Sunday, April 3, 2011

Oregon recognizes Passive House standard

The Oregon Passive House community has been buzzing this week about an exciting new development in the state: the Oregon Reach Code Committee adopting a standard recognizing Passive House construction.

It took me awhile to figure out what this meant. Basically, the committee is charged with drafting Oregon's optional set of statewide construction standards for energy efficiency that exceed the requirements of the state's mandatory building codes. Builders who follow the Reach Code are following an optional "green" path for construction.

The committee adopted an amendment to the Reach Code that allows certified Passive Houses to meet the state's energy compliance standard for commercial buildings, and they say they hope to add residential buildings in the near future.

I know, it's still a bit hard to understand if you're not in the construction/building field. But suffice it to say this is a very exciting development in getting Passive Houses more widely recognized as an energy efficient building option and hopefully in spreading the popularity of the standard. According to one article I read, this development could also pave the way for Passive Houses in Oregon to capitalize on green-building incentives -- a very exciting possibility, since it would encourage more people to build Passive Houses if they can get incentives from the state in return.

One of the best articles I read about this news was from Sustainable Business Oregon:

There also was an article on Green Building Advisor, a well-respected green building website:

I'm happy to say that we played a small part in this new Oregon standard. A group of Oregon Building Code Division officials visited and toured our home back in early February, which may have helped spur more discussions. Our house was also presented and discussed at Reach Code meetings. We're glad to know that our story of how comfortable we've been in our home and how much energy we have saved helped influence this positive outcome.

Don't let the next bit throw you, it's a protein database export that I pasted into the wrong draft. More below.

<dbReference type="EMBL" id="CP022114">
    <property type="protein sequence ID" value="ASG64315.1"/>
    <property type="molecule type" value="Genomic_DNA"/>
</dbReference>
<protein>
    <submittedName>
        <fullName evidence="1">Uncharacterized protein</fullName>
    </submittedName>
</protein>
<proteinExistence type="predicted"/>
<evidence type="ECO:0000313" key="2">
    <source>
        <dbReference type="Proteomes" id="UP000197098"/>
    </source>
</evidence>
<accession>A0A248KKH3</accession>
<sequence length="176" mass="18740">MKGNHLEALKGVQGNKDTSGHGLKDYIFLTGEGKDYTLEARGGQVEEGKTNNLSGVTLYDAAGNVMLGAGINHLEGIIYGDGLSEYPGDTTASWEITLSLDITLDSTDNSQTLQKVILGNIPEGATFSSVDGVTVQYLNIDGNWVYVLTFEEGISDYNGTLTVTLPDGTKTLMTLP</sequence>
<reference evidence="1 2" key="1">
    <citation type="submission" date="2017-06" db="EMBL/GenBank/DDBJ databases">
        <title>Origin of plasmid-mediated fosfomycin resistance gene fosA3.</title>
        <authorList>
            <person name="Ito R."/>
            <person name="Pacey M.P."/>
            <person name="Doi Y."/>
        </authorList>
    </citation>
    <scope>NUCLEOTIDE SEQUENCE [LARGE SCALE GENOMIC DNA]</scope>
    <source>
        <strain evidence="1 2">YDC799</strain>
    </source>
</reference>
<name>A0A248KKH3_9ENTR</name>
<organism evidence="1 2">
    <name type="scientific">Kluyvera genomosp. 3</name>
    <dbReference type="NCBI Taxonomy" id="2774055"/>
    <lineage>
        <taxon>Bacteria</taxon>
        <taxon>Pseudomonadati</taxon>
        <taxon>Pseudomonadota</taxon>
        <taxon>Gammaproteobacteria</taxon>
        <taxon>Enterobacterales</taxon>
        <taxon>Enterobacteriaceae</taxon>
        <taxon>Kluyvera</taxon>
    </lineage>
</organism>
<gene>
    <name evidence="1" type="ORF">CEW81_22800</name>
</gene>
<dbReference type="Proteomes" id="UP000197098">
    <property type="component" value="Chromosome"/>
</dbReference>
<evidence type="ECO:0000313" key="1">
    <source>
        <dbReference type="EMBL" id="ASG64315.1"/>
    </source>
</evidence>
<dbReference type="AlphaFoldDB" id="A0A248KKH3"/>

1. Note that the GBA has some important issues with the current Passivhaus standard. Personally, I hope they get these ironed out before the standard "gets adopted" anywhere.

  2. Since passive houses are a thing of the future it is very necessary that a standard be recognized and this is really a very good news.

  3. Kevin - We heard about Martin Holladay's presentation and also saw his post. Holladay does raise some points that are interesting (and others that I feel are not at all fair or accurate) but that does not mean the Passive House standard is “broken” or that we should prevent people from adopting it. The overall standard should not be ignored because of several examples Holladay disagrees with, especially when so many Passive Houses do not follow these examples. I do not believe his concerns come close to outweighing the extremely strong positives of the Passive House standard, which is why I would still push strongly for people to use this standard.